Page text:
Happy, Mr. Icahn?
Under fierce pressure for months from Carl Icahn and other ticked-off shareholders, Motorola (MOT) said on Mar. 26 it will split into two publicly traded companies, spinning out its mobile-phone business from the rest of its operations sometime in 2009. The move comes two months after Motorola started a strategic review. Icahn wants four seats on the board and on Mar. 24 filed a lawsuit demanding access to internal documents pertaining to the management of the phone unit.
Office Funny Business
A virtual office is a creative way for a small business to appear much bigger than it really is. For as little as $100 a month, a business can give the appearance of having a spacious suite in a gleaming office tower in Manhattan, London, or Los Angeles. But there's a dark side to virtual offices. Securities regulators and prosecutors say the spaces sometimes provide cover to scam artists, and nowhere more than on Wall Street.
As emerging markets around the world have opened their doors to multinationals, virtually everyone assumed that the big global outfits would obliterate their local competitors. But in many countries, local enterprises have been more than holding their own. Among the secrets of their success: deep knowledge of domestic customers, using the latest technologies, and using low-cost labor instead of automation. (Harvard Business Review)
Are you ready for 4G? Cable giants Comcast (CMCSA) and Time Warner (TWX) are "about 90% done" on an agreement with SprintNextel (S) and Clearwire (CLWR) to form the nation's first WiMAX network to offer next-generation wireless broadband, or 4G, to mobile devices. Although the deal could still fall through before a self-imposed Apr. 1 deadline, Comcast will provide $1 billion, with Time Warner and Google (GOOG) likely to chip in for what would be a $2.5 billion rollout by 2010.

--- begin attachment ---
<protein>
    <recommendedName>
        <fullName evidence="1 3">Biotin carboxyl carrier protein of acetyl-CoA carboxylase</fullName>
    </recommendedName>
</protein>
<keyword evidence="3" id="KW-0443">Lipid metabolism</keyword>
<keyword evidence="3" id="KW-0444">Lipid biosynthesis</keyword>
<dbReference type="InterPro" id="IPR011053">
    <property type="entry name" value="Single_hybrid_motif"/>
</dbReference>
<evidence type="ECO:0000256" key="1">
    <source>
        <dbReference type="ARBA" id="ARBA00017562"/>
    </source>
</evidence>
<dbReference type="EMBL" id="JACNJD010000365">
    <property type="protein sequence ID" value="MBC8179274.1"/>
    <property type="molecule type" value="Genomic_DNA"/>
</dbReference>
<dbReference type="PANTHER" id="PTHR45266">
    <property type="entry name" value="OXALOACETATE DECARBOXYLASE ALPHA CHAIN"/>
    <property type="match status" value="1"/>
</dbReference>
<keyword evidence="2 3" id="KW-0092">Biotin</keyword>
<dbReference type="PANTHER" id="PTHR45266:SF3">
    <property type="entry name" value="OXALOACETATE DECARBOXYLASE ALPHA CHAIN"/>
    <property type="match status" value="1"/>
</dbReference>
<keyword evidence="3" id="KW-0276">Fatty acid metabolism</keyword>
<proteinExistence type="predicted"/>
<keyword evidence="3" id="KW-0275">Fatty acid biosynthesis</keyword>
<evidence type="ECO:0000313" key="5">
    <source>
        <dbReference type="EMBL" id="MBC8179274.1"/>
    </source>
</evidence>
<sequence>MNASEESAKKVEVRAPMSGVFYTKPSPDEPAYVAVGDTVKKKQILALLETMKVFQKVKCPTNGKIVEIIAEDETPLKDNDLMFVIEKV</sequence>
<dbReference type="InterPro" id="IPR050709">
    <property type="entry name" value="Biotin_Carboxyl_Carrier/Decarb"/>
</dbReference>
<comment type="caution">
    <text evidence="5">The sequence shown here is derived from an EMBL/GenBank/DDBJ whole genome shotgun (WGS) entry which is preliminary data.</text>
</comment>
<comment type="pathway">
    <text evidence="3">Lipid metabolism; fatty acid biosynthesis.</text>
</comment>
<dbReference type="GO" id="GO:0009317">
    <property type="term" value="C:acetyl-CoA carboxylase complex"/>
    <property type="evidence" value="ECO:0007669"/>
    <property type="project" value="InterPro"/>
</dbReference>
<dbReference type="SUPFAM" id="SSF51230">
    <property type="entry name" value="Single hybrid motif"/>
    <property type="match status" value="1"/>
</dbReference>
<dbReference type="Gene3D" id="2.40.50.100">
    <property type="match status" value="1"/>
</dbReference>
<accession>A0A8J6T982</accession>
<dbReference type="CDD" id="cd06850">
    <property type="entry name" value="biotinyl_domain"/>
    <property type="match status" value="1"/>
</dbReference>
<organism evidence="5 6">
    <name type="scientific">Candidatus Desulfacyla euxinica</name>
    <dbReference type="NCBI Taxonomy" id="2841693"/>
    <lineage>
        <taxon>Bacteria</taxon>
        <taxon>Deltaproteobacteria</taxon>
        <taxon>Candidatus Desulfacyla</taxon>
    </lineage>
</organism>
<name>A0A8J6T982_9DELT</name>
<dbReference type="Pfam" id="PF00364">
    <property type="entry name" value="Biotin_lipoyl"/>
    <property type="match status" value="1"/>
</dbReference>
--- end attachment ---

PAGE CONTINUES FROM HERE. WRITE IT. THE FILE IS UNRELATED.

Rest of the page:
Ford Makes a Sale
Detroit's No. 2 has to be breathing a sigh of relief. After losing billions on Jaguar and Land Rover since acquiring them in 1989 and 2000, respectively, the company said on Mar. 26 that it finally has a deal to sell them to Indian automaker Tata (TTM) for $2.3 billion. BusinessWeek broke the news last fall that Tata was the leading bidder. Ford (F) is trying to bolster cash reserves and refocus its worldwide business on the Ford brand.
See "Jaguar: Finally Ready to Roar?"
Sirius and XM Get a Nod
Howard Stern, shake hands with Bob Dylan. On Mar. 24 the Justice Dept. blessed a merger between Sirius (SIRI) and XM (XMSR) that would put the two star satellite radio performers under one dish. Rather than consider satellite a sector unto itself, antitrust officials said the "relevant market" was the audio entertainment industry, which includes terrestrial and online music stations, streaming music Web sites, and download services such as Apple's (AAPL) iTunes. The deal faces one more regulatory hurdle: the FCC, which should make its call this spring.
See "Sirius and XM Get the Justice Go-Ahead"
A Blog Goes Awry
An anonymously authored blog called Patent Troll Tracker captivated lawyers, even as it generated controversy. When its creator was finally outed in late February, the world learned that he works for a tech industry giant whose interests his blog advanced. Corporations of all stripes are rushing to embrace the blogosphere, but the experience of Troll Tracker, replete with death threats, offers a cautionary tale.